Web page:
Street-corner food carts and their bigger siblings, food trucks, are synonymous with the city. There’s a new aroma at every intersection: Pungent roasted chestnuts, dirty water dogs simmering in cisterns, yeasty pretzels, halal chicken or lamb piled into a gyro. Harried New Yorkers like to eat on the run.
New York City is one of the world’s great restaurant cities, and food vendors are stitched into its fabric. Because of them, people can find something to eat on every corner, in every borough. And even if you’re just visiting New York for a day, you’ve probably stopped by a push cart or a food truck for some shawarma or a slice of pizza bigger than your head.
Until 1980, the city capped the number of food trucks and carts at 3,000. Since then, according to NYC Food Policy, the New York City Department of Health has issued over 5,000 permits to food trucks and carts. But who are the New Yorkers who run those mobile restaurants? And what do they do for dinner? These are the questions our NY Table reporters wanted to answer. We’ve collected stories from every borough — the son of a second-generation hot-dog truck owner who recently took over the family business in Staten Island, the proprietor of an Italian pastry shop in the Bronx’s Little Italy, a cheesemonger in Brooklyn who also works as a full-time lawyer, and more.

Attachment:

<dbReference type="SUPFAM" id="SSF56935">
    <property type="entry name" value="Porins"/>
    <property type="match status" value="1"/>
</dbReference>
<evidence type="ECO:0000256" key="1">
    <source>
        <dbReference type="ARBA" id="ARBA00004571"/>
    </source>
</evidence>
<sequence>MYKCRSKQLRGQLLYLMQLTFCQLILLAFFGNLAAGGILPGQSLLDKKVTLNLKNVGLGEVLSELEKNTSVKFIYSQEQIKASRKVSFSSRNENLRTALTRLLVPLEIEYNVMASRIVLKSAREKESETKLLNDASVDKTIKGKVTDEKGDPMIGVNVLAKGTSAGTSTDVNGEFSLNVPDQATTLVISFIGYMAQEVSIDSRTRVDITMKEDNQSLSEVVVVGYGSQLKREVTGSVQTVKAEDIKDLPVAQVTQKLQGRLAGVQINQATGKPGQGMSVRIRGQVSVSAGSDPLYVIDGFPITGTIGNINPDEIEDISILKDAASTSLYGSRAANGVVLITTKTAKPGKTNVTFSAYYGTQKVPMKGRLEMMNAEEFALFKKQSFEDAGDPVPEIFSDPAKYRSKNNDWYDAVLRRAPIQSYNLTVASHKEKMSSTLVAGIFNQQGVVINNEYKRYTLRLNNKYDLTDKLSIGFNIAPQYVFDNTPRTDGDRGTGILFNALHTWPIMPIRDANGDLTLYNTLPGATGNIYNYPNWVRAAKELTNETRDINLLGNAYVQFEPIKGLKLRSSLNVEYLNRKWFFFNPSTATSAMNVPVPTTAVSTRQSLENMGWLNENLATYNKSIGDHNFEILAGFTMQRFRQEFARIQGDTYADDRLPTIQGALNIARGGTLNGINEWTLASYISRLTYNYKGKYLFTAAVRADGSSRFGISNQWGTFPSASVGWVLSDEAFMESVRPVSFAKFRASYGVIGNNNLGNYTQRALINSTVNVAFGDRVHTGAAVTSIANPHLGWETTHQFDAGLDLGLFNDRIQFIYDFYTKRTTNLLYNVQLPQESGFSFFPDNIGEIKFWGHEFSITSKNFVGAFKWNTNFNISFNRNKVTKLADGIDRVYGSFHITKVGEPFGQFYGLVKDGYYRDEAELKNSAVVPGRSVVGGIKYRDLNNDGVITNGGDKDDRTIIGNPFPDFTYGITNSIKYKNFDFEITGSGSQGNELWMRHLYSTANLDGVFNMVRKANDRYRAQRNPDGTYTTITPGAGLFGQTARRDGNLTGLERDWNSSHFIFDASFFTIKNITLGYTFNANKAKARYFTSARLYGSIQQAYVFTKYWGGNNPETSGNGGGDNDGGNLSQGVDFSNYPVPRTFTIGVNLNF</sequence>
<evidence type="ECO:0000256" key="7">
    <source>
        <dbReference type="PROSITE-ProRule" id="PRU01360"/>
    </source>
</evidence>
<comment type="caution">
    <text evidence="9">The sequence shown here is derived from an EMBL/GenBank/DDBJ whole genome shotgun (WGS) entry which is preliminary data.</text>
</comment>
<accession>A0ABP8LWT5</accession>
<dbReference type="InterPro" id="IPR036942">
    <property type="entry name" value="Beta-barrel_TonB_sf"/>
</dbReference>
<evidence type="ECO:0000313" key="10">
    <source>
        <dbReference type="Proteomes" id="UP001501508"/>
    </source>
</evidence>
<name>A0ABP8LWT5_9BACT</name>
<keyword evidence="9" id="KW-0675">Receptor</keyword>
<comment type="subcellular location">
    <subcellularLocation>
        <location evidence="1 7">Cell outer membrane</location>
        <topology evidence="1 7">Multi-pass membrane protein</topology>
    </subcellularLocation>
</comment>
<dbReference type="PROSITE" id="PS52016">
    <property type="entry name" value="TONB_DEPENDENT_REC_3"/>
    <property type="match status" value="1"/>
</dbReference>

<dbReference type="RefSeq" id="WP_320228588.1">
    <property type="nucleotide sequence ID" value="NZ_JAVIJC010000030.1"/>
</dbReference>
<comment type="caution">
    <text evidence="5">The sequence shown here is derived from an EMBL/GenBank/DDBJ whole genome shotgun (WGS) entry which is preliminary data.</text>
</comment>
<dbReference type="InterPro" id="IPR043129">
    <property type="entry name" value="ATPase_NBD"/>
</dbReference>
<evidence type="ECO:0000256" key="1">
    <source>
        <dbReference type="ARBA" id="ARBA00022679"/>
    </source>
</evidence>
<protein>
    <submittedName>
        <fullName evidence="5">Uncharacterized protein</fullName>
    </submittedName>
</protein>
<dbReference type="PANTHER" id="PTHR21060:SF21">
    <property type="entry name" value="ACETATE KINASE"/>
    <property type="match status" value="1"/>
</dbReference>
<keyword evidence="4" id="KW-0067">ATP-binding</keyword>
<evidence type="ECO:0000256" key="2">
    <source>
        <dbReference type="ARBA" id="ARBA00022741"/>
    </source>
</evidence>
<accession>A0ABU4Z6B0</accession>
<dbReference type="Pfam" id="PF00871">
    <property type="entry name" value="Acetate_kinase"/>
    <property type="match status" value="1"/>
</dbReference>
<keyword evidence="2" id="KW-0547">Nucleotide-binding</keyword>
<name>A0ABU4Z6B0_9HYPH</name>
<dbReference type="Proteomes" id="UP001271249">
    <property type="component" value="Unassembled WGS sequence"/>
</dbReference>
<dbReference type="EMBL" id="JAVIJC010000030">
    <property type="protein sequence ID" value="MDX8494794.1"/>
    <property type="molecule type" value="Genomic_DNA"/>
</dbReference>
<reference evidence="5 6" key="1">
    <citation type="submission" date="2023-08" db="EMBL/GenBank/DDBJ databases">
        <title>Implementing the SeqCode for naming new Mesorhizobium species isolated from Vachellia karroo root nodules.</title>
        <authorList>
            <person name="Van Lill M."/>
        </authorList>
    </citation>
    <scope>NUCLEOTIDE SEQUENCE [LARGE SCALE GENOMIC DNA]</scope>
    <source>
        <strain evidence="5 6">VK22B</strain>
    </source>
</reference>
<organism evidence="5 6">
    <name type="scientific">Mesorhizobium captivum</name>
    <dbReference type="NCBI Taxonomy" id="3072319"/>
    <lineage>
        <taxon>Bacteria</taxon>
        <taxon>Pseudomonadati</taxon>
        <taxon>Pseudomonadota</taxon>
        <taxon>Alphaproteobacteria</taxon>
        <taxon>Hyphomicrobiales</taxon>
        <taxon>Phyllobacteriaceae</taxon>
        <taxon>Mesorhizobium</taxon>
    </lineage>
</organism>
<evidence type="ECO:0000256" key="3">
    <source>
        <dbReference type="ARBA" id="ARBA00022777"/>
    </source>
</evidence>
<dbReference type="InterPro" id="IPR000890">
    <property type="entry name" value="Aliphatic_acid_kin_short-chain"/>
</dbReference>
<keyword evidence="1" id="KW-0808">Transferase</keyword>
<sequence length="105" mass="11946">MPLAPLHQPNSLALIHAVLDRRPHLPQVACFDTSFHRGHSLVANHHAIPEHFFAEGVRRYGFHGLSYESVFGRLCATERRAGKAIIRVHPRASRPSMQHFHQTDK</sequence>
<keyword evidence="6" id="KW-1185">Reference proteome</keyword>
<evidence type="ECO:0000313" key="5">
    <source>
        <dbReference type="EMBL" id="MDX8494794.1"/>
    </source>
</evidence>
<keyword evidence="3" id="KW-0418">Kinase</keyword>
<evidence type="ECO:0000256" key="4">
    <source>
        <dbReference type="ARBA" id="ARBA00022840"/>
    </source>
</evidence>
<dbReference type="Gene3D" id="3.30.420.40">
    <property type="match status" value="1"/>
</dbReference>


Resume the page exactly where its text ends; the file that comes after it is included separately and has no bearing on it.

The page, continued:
These are the people who feed the millions of locals and tourists every hour of the day and night, every day of the week. In this series, you’ll find out where they go for a meal. When they’ve parked the truck and shuttered the windows, when they’ve served their last slice of pizza and clocked out, they figure out what they’re going to eat. This is New York Sits Down to Dinner.